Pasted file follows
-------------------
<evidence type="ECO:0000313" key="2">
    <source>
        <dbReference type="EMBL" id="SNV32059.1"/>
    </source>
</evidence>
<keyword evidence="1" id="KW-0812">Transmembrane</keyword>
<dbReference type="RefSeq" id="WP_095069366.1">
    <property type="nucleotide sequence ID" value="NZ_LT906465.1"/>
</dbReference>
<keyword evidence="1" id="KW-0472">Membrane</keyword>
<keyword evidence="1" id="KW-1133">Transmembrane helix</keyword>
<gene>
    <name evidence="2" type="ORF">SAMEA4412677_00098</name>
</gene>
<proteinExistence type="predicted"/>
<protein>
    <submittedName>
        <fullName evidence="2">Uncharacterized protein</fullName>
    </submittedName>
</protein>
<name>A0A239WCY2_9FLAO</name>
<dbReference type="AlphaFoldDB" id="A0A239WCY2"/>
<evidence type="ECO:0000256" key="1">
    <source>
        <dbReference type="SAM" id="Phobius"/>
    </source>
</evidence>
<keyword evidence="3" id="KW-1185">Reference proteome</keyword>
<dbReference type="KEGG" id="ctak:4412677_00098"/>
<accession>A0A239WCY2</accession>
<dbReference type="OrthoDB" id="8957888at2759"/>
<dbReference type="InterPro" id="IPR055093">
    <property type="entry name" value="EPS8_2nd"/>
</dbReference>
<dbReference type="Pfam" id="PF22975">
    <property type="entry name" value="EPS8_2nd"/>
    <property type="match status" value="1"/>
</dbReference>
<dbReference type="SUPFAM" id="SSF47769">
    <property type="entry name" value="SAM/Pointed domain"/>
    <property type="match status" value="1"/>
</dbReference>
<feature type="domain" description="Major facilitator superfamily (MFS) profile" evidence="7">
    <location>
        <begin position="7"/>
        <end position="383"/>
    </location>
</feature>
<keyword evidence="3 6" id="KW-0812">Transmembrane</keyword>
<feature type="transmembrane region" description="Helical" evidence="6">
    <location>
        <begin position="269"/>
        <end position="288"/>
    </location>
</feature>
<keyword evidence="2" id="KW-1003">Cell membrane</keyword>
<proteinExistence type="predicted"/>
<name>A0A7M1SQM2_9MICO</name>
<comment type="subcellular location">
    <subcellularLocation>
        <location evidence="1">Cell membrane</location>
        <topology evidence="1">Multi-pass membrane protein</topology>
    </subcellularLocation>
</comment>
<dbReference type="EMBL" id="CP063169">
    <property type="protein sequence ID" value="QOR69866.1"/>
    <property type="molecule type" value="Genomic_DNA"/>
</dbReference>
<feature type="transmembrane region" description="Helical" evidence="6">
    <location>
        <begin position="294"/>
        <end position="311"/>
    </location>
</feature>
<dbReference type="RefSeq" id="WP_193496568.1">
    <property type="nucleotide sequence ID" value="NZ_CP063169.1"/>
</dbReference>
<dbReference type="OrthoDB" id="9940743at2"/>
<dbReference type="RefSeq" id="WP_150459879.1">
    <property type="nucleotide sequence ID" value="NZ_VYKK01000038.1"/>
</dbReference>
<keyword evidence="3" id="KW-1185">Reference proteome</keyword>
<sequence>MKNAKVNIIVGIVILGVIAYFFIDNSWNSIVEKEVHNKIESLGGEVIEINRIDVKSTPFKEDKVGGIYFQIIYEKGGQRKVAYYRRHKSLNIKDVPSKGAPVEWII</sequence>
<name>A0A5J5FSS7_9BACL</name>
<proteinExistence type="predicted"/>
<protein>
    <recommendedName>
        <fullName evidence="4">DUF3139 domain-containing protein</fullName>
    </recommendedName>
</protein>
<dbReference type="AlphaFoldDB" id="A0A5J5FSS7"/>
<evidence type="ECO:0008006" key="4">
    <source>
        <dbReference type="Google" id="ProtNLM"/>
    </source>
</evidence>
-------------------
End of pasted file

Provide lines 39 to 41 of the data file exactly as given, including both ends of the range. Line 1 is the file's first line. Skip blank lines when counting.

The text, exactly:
<dbReference type="SUPFAM" id="SSF47769">
    <property type="entry name" value="SAM/Pointed domain"/>
    <property type="match status" value="1"/>